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The structure — a community center with umpteen features that will be open to people of all faiths — will rise 250 yards from the furthest perimeter of Ground Zero. That’s 750 feet, or two to three blocks (depending how you measure).

Even though we’ve addressed this issue here already on the CFR, let’s try a different approach. Geller believes that the structure, to be called Park51, will rise “at” Ground Zero. So she believes, in other words, that 250 yards, which is 750 feet or 14.2% of a mile, means you’re “at” Ground Zereo. According to Priceline.com, the Washington Monument is .25 miles — that is, 25% of a mile — from the Willard Hotel in Washington, D.C. Does Geller believe that the Willard Hotel is “at” the Washington Monument? If not, where is the tipping point? Is it 15% of a mile? Is it 18% of a mile? Is it 20% of a mile? And who decided that Geller gets to decide?

The New York Observer ran a piece on Geller this week, and it contained this nugget:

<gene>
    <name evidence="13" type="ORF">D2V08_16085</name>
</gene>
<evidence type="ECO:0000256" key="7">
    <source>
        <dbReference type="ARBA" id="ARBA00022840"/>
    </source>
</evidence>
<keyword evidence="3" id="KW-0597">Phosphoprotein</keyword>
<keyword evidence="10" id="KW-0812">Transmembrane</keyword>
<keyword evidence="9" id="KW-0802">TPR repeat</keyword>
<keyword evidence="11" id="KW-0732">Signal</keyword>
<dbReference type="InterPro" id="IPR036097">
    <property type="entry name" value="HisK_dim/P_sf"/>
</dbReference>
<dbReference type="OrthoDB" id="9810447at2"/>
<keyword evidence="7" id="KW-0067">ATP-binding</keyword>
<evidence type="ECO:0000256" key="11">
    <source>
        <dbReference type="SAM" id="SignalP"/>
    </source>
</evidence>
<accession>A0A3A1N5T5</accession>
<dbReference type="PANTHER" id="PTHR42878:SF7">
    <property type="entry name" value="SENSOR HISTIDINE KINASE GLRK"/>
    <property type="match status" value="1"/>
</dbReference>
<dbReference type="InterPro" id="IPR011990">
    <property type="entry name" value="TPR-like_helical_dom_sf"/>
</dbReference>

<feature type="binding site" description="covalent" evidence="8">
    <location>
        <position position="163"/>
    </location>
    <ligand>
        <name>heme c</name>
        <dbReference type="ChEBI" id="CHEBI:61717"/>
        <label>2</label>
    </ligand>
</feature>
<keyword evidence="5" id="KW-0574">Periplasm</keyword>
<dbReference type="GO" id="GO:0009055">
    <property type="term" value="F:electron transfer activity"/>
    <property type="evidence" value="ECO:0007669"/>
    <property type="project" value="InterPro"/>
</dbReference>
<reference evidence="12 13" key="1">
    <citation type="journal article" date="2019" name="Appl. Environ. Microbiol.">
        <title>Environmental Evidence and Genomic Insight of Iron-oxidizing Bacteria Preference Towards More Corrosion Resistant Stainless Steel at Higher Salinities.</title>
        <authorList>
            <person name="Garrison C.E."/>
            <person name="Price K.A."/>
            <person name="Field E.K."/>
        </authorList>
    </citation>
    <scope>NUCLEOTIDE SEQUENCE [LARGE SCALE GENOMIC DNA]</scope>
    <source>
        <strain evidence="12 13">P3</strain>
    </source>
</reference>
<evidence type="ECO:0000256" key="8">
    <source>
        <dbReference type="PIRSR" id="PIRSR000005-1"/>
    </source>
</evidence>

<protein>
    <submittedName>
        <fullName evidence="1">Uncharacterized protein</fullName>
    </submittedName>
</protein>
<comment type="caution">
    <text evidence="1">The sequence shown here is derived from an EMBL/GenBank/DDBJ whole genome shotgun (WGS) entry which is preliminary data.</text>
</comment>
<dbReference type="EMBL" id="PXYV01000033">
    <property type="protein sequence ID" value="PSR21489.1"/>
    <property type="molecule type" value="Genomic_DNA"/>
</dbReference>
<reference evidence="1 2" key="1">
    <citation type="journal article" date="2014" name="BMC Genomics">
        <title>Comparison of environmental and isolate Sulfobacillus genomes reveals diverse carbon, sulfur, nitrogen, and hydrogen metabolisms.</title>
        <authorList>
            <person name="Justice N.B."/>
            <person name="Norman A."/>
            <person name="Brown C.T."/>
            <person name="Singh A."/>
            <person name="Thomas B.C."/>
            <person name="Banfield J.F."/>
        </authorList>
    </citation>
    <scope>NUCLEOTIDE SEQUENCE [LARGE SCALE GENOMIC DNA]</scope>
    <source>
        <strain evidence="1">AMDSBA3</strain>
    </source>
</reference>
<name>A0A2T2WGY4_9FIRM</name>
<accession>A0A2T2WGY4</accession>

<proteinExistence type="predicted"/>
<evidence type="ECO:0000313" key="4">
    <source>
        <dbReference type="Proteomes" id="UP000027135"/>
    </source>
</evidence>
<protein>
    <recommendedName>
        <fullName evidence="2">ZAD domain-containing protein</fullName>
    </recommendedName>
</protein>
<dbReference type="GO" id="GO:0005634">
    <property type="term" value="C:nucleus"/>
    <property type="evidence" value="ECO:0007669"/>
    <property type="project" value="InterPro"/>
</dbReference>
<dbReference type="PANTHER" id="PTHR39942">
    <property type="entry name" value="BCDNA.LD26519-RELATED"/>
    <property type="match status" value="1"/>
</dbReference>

When asked how far she thought the mosque should be from Ground Zero, she said, simply, “Not there.”

Then where? Where would be acceptable to this woman?

Meanwhile, what else is there in Geller’s propaganda press release?

CBS Outdoor’s representative also told Geller that the MTA didn’t want to “associate the new building” – that is, the Islamic supremacist Ground Zero mega-mosque – “with Ground Zero.” He told Geller: “The people behind the new building” – again, the Ground Zero mega-mosque – “say it has nothing to do with Ground Zero.”

However, Daisy Khan, wife of the Ground Zero mosque imam Feisal Abdul Rauf, has said: “I think the building came to us, which goes to show that there is a symbolism there, and that there’s a divine hand in it. That it’s so close to the tragedy, that its close proximity is very symbolic for the fact that we really want to reverse what happened on 9/11.”

Thus mosque organizers themselves have linked the building to 9/11, yet the MTA forbade FDI to make the same link.